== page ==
March 21, 2013.
Pursuant to Section 19(b)(1) of the Securities Exchange Act of 1934 (“Act”) 
and Rule 19b-4 thereunder 
notice is hereby given that on March 7, 2013, ICE Clear Credit LLC (“ICC”) filed with the Securities and Exchange Commission (“Commission”) the proposed rule change as described in Items I, II, and III below, which Items have been prepared primarily by ICC. The Commission is publishing this notice to solicit comments on the proposed rule change from interested persons.
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I. Self-Regulatory Organization's Statement of the Terms of Substance of the Proposed Rule Change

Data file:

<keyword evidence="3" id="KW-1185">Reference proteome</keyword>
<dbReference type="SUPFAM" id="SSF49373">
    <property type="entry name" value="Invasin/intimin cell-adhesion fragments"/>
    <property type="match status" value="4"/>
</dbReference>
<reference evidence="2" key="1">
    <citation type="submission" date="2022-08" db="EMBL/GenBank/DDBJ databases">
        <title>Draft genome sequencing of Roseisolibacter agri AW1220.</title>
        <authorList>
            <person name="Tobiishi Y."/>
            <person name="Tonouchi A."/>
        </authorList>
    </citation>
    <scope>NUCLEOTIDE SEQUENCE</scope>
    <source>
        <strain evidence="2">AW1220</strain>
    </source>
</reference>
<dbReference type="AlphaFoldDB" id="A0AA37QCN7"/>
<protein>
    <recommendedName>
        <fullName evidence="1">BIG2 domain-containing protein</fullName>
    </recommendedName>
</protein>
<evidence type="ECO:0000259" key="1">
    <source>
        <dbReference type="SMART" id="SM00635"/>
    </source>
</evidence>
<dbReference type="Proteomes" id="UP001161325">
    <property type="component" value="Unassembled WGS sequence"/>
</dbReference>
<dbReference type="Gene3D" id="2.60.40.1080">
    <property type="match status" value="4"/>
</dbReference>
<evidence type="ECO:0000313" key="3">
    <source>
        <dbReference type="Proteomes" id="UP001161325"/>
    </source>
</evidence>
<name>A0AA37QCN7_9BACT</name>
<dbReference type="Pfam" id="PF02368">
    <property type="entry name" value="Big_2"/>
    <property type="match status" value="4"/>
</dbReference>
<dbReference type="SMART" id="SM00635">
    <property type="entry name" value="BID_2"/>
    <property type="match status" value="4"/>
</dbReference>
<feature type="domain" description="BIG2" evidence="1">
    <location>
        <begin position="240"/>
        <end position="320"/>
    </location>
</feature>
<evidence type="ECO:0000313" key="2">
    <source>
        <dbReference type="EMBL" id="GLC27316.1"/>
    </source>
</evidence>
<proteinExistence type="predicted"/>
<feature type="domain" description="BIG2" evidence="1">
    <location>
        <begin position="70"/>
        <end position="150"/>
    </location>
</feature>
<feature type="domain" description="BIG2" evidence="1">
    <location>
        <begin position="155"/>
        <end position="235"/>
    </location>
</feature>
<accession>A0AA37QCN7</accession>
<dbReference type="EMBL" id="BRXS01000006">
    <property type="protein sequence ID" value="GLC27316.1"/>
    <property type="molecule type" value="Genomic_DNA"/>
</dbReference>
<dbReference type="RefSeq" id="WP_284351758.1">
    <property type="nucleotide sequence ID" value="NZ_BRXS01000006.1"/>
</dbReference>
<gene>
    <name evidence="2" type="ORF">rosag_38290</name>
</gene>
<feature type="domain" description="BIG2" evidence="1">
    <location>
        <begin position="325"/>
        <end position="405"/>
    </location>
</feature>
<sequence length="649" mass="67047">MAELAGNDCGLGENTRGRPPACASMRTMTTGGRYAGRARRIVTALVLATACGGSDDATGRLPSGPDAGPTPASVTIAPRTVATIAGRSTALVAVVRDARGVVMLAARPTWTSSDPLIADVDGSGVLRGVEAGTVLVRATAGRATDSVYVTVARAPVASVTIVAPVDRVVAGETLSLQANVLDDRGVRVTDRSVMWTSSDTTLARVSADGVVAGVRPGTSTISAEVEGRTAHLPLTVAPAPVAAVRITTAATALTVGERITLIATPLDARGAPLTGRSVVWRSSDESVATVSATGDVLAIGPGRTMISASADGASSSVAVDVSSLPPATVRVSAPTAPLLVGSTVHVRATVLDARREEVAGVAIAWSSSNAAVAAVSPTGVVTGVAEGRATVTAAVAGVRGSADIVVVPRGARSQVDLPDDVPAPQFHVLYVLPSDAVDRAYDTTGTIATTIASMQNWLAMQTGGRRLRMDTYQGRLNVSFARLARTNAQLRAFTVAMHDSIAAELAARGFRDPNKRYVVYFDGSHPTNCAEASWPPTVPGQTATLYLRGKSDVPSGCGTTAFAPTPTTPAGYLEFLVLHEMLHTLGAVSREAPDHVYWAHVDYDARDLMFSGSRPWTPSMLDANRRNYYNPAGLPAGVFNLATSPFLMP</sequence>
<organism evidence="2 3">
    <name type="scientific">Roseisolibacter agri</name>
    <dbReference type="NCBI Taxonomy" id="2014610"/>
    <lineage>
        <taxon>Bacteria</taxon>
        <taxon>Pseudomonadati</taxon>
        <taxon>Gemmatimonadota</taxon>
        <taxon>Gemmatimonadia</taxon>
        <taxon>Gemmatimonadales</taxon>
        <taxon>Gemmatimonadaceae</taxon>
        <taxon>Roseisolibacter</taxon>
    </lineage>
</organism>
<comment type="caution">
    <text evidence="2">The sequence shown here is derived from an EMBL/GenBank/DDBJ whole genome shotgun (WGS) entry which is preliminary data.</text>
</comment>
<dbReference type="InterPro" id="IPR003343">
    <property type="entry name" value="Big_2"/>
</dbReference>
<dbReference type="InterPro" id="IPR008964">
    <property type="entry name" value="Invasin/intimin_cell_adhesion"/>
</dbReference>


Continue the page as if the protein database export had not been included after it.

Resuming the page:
ICC is proposing amendments to its clearing rules (“Rules”) relating to clearinghouse resolution and recovery following the exhaustion of available resources after a clearing participant (“Participant”) defaults or series of Participants default. The amendments would, among other matters: (i) Establish a “cooling-off period” in cases of certain Participant defaults that result in guaranty fund depletion, in which case the liability of Participants and ICC for additional guaranty fund assessments would be capped for all defaults during that period; (ii) establish new procedures under which a Participant may terminate its status as a Participant, both in the ordinary course of business and during a cooling-off period, and related procedures for unwinding all positions of such a Participant and capping its continuing liability to ICC; (iii) provide for “haircutting” of mark-to-market margin gains and other outgoing payments by ICC in situations where ICC determines, following a Participant default, that it is unlikely to have sufficient resources to make all such payments; (iv) permit ICC to temporarily suspend payments on cleared contracts where ICC determines that mark-to-market margin haircutting of gains will not be sufficient to address a shortfall in resources, or where there has been a failed auction of positions of a defaulting Participant; (v) revise procedures for the termination of clearing and wind-up of outstanding contracts; and (vi) eliminate rules permitting the forced allocation of CDS positions to non-defaulting Participants in the case of a failed default auction, and (vii) provide for the use of guaranty fund contributions of Participants that fail to participate in default auctions prior to the use of guaranty fund contributions of other Participants.